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Effect of recall period on the reporting of occupational injuries among older workers in the health and retirement study.
Zwerling C; Sprince NL; Wallace RB; Davis CS; Whitten PS; Heeringa SG
Am J Ind Med 1995 Nov; 28(5):583-590
A study was conducted on the effect of recall period on occupational injury rates among older workers as well as on the rate ratios of these injuries for nine risk factors. Data obtained from the Health and Retirement Study performed by the Institute for Social Research were evaluated for risk factors including age, sex, education, income, economic class, job classification, residence, depressive symptoms, and memory. From the over 12,000 respondents, 9,089 were chosen who where aged 51 to 61, and who were employed during the preceding year. Thirteen separate annualized incidence rates of occupational injury for the 4 week periods preceding the date of the interview were calculated. A simple linear model was found to provide the best fit for the calculated injury incidence rates. The model suggested a 36% increase in the adjusted injury incidence rate if a recall period of 4 weeks was used rather than 1 year. An average increase of 37.5% was seen in adjusted injury rates compared with unadjusted rates for the subgroups of workers defined by the nine risk factors. Rate ratios, however, were much less affected by adjustment for recall period and generally varied by less than 10%.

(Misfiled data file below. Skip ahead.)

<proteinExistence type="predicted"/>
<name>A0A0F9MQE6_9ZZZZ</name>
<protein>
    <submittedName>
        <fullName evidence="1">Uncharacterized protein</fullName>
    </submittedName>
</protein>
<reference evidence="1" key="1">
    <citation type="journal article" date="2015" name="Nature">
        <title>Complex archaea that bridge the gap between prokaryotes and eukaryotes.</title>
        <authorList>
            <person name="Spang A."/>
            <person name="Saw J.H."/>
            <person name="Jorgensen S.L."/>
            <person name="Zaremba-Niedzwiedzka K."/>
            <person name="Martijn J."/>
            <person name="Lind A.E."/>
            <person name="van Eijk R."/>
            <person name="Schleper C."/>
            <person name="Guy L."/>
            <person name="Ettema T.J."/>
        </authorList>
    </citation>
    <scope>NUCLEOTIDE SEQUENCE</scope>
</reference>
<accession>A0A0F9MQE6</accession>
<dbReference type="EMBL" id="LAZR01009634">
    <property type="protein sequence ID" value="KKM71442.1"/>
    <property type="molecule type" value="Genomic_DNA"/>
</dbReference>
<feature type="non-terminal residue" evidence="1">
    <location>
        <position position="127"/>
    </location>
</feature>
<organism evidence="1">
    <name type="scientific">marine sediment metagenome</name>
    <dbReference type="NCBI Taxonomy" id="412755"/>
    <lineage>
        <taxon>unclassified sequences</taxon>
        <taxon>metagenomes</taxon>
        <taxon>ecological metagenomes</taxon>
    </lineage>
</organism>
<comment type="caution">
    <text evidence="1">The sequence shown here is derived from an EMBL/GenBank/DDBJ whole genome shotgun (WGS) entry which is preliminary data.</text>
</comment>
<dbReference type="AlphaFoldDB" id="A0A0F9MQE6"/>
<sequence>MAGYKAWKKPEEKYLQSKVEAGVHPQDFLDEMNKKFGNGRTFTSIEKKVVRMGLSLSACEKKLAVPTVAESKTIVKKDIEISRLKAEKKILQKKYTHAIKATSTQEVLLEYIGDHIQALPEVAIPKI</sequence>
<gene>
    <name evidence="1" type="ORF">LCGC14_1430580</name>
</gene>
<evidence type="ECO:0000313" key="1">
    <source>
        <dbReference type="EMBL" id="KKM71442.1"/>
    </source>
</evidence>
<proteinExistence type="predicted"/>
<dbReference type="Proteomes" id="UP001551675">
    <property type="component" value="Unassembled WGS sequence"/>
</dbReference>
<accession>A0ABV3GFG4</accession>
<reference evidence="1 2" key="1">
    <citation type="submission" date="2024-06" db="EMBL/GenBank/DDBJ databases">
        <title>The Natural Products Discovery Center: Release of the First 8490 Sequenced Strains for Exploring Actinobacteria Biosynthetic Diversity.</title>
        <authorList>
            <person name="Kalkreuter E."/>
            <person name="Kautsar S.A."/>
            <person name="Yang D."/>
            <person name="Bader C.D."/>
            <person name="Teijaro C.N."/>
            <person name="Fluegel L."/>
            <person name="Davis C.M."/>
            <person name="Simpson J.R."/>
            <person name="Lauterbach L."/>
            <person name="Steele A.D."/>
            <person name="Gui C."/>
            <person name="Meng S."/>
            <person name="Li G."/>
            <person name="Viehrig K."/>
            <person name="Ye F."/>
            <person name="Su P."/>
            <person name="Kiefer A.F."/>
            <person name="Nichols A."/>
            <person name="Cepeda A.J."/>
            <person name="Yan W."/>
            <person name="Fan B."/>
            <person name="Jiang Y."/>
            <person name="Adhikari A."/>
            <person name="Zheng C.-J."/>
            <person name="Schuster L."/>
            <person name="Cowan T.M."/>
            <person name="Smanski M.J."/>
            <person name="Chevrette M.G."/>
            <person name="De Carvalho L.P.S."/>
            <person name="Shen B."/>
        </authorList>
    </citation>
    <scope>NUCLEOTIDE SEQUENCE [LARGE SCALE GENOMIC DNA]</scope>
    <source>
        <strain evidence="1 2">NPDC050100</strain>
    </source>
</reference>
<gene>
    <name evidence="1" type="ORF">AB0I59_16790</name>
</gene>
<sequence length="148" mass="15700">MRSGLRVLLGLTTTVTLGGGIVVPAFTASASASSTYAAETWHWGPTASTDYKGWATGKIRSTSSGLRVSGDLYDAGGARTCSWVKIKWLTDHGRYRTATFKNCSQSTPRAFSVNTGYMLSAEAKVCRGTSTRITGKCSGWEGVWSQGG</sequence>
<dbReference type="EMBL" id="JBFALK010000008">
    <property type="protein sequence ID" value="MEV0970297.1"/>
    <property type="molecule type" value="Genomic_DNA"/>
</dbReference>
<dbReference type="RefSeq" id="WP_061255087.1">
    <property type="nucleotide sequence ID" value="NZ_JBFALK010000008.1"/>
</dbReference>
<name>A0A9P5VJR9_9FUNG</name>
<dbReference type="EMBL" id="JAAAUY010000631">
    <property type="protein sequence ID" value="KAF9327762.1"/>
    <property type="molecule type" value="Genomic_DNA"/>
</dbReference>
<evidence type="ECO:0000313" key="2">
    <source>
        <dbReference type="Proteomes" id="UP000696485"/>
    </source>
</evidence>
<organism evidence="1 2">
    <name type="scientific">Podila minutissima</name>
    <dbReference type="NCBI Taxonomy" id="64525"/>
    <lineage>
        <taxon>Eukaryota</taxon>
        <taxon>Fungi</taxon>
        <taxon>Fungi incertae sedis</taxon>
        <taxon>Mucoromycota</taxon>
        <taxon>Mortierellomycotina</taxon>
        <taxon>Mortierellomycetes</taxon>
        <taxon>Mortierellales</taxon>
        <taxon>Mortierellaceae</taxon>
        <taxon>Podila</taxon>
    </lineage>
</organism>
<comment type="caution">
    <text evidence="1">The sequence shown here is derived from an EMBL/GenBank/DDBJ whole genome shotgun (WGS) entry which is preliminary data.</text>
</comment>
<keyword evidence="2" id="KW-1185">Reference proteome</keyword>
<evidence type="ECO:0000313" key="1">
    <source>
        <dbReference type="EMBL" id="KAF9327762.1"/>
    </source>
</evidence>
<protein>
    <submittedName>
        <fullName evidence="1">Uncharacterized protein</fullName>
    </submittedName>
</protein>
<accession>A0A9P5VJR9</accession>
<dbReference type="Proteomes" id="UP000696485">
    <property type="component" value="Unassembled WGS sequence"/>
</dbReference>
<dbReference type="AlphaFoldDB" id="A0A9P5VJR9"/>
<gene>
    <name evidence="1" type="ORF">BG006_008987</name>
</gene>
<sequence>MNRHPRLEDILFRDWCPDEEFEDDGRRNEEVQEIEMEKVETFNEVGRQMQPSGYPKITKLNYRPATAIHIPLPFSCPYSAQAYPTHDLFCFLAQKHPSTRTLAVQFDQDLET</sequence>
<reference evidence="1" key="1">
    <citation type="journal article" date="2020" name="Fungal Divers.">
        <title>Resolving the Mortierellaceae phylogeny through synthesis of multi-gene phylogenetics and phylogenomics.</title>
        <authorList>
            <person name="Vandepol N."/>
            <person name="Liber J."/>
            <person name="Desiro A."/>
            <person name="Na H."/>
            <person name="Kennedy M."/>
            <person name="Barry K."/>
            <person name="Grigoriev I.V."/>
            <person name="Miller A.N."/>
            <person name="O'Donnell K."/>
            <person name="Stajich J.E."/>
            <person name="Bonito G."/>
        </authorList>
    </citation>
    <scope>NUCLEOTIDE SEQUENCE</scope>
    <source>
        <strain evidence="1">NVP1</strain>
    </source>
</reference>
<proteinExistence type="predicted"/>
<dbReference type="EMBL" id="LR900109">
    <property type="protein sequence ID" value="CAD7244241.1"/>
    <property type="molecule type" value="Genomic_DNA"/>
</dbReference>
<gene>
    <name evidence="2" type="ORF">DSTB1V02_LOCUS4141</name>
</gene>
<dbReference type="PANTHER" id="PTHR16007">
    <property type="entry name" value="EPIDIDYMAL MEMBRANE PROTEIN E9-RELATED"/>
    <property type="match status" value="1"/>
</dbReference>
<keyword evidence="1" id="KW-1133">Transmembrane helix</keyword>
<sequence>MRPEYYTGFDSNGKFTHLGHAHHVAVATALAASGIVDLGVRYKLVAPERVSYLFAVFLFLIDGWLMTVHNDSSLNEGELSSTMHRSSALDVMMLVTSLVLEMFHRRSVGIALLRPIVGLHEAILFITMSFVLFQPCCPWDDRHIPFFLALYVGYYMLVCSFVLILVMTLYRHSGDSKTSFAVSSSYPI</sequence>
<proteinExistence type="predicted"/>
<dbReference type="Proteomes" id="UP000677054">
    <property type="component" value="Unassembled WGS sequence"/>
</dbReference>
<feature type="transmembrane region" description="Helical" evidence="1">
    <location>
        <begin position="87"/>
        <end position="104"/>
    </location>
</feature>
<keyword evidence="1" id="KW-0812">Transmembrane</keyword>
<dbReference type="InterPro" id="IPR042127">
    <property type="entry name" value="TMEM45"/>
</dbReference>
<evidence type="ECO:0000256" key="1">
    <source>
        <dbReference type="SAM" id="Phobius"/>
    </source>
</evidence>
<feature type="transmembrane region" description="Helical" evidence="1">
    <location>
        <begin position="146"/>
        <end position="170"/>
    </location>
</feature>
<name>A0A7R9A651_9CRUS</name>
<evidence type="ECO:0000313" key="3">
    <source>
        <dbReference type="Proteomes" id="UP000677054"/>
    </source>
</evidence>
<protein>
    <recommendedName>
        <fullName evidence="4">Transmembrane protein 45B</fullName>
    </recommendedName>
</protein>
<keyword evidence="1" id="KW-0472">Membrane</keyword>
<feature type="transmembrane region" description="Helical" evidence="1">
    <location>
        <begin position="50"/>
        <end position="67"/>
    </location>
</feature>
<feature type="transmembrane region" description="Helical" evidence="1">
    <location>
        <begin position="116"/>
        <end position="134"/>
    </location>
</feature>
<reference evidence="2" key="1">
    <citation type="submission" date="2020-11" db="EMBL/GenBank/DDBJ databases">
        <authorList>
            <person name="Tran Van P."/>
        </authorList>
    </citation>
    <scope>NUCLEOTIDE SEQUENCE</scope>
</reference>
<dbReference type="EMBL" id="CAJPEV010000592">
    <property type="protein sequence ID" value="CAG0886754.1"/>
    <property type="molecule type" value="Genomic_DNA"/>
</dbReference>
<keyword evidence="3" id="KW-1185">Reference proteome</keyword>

Analytical methods; Traumatic injuries; Epidemiology; Occupational accidents; Age factors; Sex factors; Medical surveys; Demographic characteristics; Author Keywords: wounds and injuries; occupation; recall; aged; epidemiologic methods; bias (epidemiology)
Prev Med & Environmental Hlth University of Iowa 100 Oakdale Campus, 124 Amrf Iowa City, IA 52242-5000
Issue of Publication
Investigation of Adverse Effects
American Journal of Industrial Medicine
University of Iowa, Iowa City, Iowa
Page last reviewed: March 3, 2021
Content source: National Institute for Occupational Safety and Health Education and Information Division